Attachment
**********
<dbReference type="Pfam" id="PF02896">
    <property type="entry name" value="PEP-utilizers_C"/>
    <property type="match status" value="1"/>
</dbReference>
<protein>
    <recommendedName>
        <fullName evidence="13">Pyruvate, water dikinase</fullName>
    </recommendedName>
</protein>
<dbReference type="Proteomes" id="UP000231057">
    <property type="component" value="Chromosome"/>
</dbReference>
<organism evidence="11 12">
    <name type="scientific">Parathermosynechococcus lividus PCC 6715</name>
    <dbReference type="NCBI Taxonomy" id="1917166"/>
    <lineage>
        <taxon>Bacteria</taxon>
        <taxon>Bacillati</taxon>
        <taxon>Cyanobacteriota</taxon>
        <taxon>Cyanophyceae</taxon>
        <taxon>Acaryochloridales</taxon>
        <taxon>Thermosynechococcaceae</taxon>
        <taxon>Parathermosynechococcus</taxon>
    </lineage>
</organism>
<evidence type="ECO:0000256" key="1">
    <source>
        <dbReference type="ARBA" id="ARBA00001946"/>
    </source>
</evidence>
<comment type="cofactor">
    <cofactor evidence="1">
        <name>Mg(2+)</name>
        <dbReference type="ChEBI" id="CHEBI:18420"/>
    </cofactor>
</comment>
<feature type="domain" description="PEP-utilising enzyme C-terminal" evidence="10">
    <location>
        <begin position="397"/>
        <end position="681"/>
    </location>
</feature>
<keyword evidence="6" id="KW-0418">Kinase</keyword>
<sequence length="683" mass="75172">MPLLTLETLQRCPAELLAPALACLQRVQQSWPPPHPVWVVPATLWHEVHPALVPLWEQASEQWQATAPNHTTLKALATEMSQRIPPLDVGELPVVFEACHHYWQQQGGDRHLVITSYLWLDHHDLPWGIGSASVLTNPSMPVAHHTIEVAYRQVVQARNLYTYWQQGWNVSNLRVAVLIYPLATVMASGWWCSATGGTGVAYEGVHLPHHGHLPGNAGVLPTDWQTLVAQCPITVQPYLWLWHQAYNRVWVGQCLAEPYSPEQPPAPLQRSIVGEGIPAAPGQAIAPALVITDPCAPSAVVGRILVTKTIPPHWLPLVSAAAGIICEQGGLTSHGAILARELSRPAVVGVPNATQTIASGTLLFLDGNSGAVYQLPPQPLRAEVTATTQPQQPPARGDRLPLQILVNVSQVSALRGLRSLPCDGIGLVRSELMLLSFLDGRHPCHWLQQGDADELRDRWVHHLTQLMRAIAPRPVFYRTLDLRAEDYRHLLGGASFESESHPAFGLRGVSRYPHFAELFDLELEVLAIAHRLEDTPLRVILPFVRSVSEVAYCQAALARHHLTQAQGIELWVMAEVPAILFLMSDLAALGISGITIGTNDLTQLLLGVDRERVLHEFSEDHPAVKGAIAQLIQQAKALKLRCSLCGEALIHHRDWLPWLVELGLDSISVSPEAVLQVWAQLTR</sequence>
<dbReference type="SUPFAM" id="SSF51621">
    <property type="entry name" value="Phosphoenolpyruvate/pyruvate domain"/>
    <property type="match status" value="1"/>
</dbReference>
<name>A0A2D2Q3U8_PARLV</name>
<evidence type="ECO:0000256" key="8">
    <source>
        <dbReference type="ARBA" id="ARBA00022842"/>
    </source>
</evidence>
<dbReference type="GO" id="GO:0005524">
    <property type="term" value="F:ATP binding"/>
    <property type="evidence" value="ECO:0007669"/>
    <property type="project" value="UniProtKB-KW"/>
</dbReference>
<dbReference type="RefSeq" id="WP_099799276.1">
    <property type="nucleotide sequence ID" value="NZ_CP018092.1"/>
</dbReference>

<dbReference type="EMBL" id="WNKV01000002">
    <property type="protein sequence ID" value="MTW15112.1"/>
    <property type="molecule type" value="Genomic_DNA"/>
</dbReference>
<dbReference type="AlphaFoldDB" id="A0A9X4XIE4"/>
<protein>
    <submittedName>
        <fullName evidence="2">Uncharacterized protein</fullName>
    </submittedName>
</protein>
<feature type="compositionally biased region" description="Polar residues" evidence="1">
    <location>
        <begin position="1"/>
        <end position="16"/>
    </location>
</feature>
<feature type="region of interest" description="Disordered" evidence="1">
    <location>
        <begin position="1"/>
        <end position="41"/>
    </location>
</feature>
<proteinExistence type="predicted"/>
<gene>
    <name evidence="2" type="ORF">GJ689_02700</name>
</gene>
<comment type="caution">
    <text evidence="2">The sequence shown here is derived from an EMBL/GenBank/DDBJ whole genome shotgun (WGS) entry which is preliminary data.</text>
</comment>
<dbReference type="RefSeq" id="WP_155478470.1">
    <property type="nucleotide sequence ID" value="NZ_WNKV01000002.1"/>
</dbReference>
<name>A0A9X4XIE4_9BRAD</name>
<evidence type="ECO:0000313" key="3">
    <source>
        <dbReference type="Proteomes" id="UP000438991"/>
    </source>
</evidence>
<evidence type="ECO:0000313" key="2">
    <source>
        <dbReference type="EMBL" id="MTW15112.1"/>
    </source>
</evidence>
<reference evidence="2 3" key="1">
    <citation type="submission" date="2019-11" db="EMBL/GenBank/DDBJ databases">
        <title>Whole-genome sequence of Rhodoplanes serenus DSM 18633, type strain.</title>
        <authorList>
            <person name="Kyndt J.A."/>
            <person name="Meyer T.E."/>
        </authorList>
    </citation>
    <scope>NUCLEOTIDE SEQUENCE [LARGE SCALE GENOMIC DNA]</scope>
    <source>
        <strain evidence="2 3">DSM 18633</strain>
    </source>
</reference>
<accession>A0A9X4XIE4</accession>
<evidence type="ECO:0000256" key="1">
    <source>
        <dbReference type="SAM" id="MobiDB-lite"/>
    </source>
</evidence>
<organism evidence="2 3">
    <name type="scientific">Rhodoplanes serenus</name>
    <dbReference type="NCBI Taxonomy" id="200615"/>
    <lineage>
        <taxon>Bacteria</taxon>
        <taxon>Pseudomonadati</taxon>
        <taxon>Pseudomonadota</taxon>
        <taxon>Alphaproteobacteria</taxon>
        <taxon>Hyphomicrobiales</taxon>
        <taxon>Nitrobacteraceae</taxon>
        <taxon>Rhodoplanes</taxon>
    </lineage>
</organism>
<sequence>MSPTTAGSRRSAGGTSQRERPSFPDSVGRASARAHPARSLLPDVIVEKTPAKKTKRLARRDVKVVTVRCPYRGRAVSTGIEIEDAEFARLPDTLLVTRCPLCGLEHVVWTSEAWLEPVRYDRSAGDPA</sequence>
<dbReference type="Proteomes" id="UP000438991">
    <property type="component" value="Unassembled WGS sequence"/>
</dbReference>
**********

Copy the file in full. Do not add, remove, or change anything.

<dbReference type="Pfam" id="PF02896">
    <property type="entry name" value="PEP-utilizers_C"/>
    <property type="match status" value="1"/>
</dbReference>
<protein>
    <recommendedName>
        <fullName evidence="13">Pyruvate, water dikinase</fullName>
    </recommendedName>
</protein>
<dbReference type="Proteomes" id="UP000231057">
    <property type="component" value="Chromosome"/>
</dbReference>
<organism evidence="11 12">
    <name type="scientific">Parathermosynechococcus lividus PCC 6715</name>
    <dbReference type="NCBI Taxonomy" id="1917166"/>
    <lineage>
        <taxon>Bacteria</taxon>
        <taxon>Bacillati</taxon>
        <taxon>Cyanobacteriota</taxon>
        <taxon>Cyanophyceae</taxon>
        <taxon>Acaryochloridales</taxon>
        <taxon>Thermosynechococcaceae</taxon>
        <taxon>Parathermosynechococcus</taxon>
    </lineage>
</organism>
<evidence type="ECO:0000256" key="1">
    <source>
        <dbReference type="ARBA" id="ARBA00001946"/>
    </source>
</evidence>
<comment type="cofactor">
    <cofactor evidence="1">
        <name>Mg(2+)</name>
        <dbReference type="ChEBI" id="CHEBI:18420"/>
    </cofactor>
</comment>
<feature type="domain" description="PEP-utilising enzyme C-terminal" evidence="10">
    <location>
        <begin position="397"/>
        <end position="681"/>
    </location>
</feature>
<keyword evidence="6" id="KW-0418">Kinase</keyword>
<sequence length="683" mass="75172">MPLLTLETLQRCPAELLAPALACLQRVQQSWPPPHPVWVVPATLWHEVHPALVPLWEQASEQWQATAPNHTTLKALATEMSQRIPPLDVGELPVVFEACHHYWQQQGGDRHLVITSYLWLDHHDLPWGIGSASVLTNPSMPVAHHTIEVAYRQVVQARNLYTYWQQGWNVSNLRVAVLIYPLATVMASGWWCSATGGTGVAYEGVHLPHHGHLPGNAGVLPTDWQTLVAQCPITVQPYLWLWHQAYNRVWVGQCLAEPYSPEQPPAPLQRSIVGEGIPAAPGQAIAPALVITDPCAPSAVVGRILVTKTIPPHWLPLVSAAAGIICEQGGLTSHGAILARELSRPAVVGVPNATQTIASGTLLFLDGNSGAVYQLPPQPLRAEVTATTQPQQPPARGDRLPLQILVNVSQVSALRGLRSLPCDGIGLVRSELMLLSFLDGRHPCHWLQQGDADELRDRWVHHLTQLMRAIAPRPVFYRTLDLRAEDYRHLLGGASFESESHPAFGLRGVSRYPHFAELFDLELEVLAIAHRLEDTPLRVILPFVRSVSEVAYCQAALARHHLTQAQGIELWVMAEVPAILFLMSDLAALGISGITIGTNDLTQLLLGVDRERVLHEFSEDHPAVKGAIAQLIQQAKALKLRCSLCGEALIHHRDWLPWLVELGLDSISVSPEAVLQVWAQLTR</sequence>
<dbReference type="SUPFAM" id="SSF51621">
    <property type="entry name" value="Phosphoenolpyruvate/pyruvate domain"/>
    <property type="match status" value="1"/>
</dbReference>
<name>A0A2D2Q3U8_PARLV</name>
<evidence type="ECO:0000256" key="8">
    <source>
        <dbReference type="ARBA" id="ARBA00022842"/>
    </source>
</evidence>
<dbReference type="GO" id="GO:0005524">
    <property type="term" value="F:ATP binding"/>
    <property type="evidence" value="ECO:0007669"/>
    <property type="project" value="UniProtKB-KW"/>
</dbReference>
<dbReference type="RefSeq" id="WP_099799276.1">
    <property type="nucleotide sequence ID" value="NZ_CP018092.1"/>
</dbReference>

<dbReference type="EMBL" id="WNKV01000002">
    <property type="protein sequence ID" value="MTW15112.1"/>
    <property type="molecule type" value="Genomic_DNA"/>
</dbReference>
<dbReference type="AlphaFoldDB" id="A0A9X4XIE4"/>
<protein>
    <submittedName>
        <fullName evidence="2">Uncharacterized protein</fullName>
    </submittedName>
</protein>
<feature type="compositionally biased region" description="Polar residues" evidence="1">
    <location>
        <begin position="1"/>
        <end position="16"/>
    </location>
</feature>
<feature type="region of interest" description="Disordered" evidence="1">
    <location>
        <begin position="1"/>
        <end position="41"/>
    </location>
</feature>
<proteinExistence type="predicted"/>
<gene>
    <name evidence="2" type="ORF">GJ689_02700</name>
</gene>
<comment type="caution">
    <text evidence="2">The sequence shown here is derived from an EMBL/GenBank/DDBJ whole genome shotgun (WGS) entry which is preliminary data.</text>
</comment>
<dbReference type="RefSeq" id="WP_155478470.1">
    <property type="nucleotide sequence ID" value="NZ_WNKV01000002.1"/>
</dbReference>
<name>A0A9X4XIE4_9BRAD</name>
<evidence type="ECO:0000313" key="3">
    <source>
        <dbReference type="Proteomes" id="UP000438991"/>
    </source>
</evidence>
<evidence type="ECO:0000313" key="2">
    <source>
        <dbReference type="EMBL" id="MTW15112.1"/>
    </source>
</evidence>
<reference evidence="2 3" key="1">
    <citation type="submission" date="2019-11" db="EMBL/GenBank/DDBJ databases">
        <title>Whole-genome sequence of Rhodoplanes serenus DSM 18633, type strain.</title>
        <authorList>
            <person name="Kyndt J.A."/>
            <person name="Meyer T.E."/>
        </authorList>
    </citation>
    <scope>NUCLEOTIDE SEQUENCE [LARGE SCALE GENOMIC DNA]</scope>
    <source>
        <strain evidence="2 3">DSM 18633</strain>
    </source>
</reference>
<accession>A0A9X4XIE4</accession>
<evidence type="ECO:0000256" key="1">
    <source>
        <dbReference type="SAM" id="MobiDB-lite"/>
    </source>
</evidence>
<organism evidence="2 3">
    <name type="scientific">Rhodoplanes serenus</name>
    <dbReference type="NCBI Taxonomy" id="200615"/>
    <lineage>
        <taxon>Bacteria</taxon>
        <taxon>Pseudomonadati</taxon>
        <taxon>Pseudomonadota</taxon>
        <taxon>Alphaproteobacteria</taxon>
        <taxon>Hyphomicrobiales</taxon>
        <taxon>Nitrobacteraceae</taxon>
        <taxon>Rhodoplanes</taxon>
    </lineage>
</organism>
<sequence>MSPTTAGSRRSAGGTSQRERPSFPDSVGRASARAHPARSLLPDVIVEKTPAKKTKRLARRDVKVVTVRCPYRGRAVSTGIEIEDAEFARLPDTLLVTRCPLCGLEHVVWTSEAWLEPVRYDRSAGDPA</sequence>
<dbReference type="Proteomes" id="UP000438991">
    <property type="component" value="Unassembled WGS sequence"/>
</dbReference>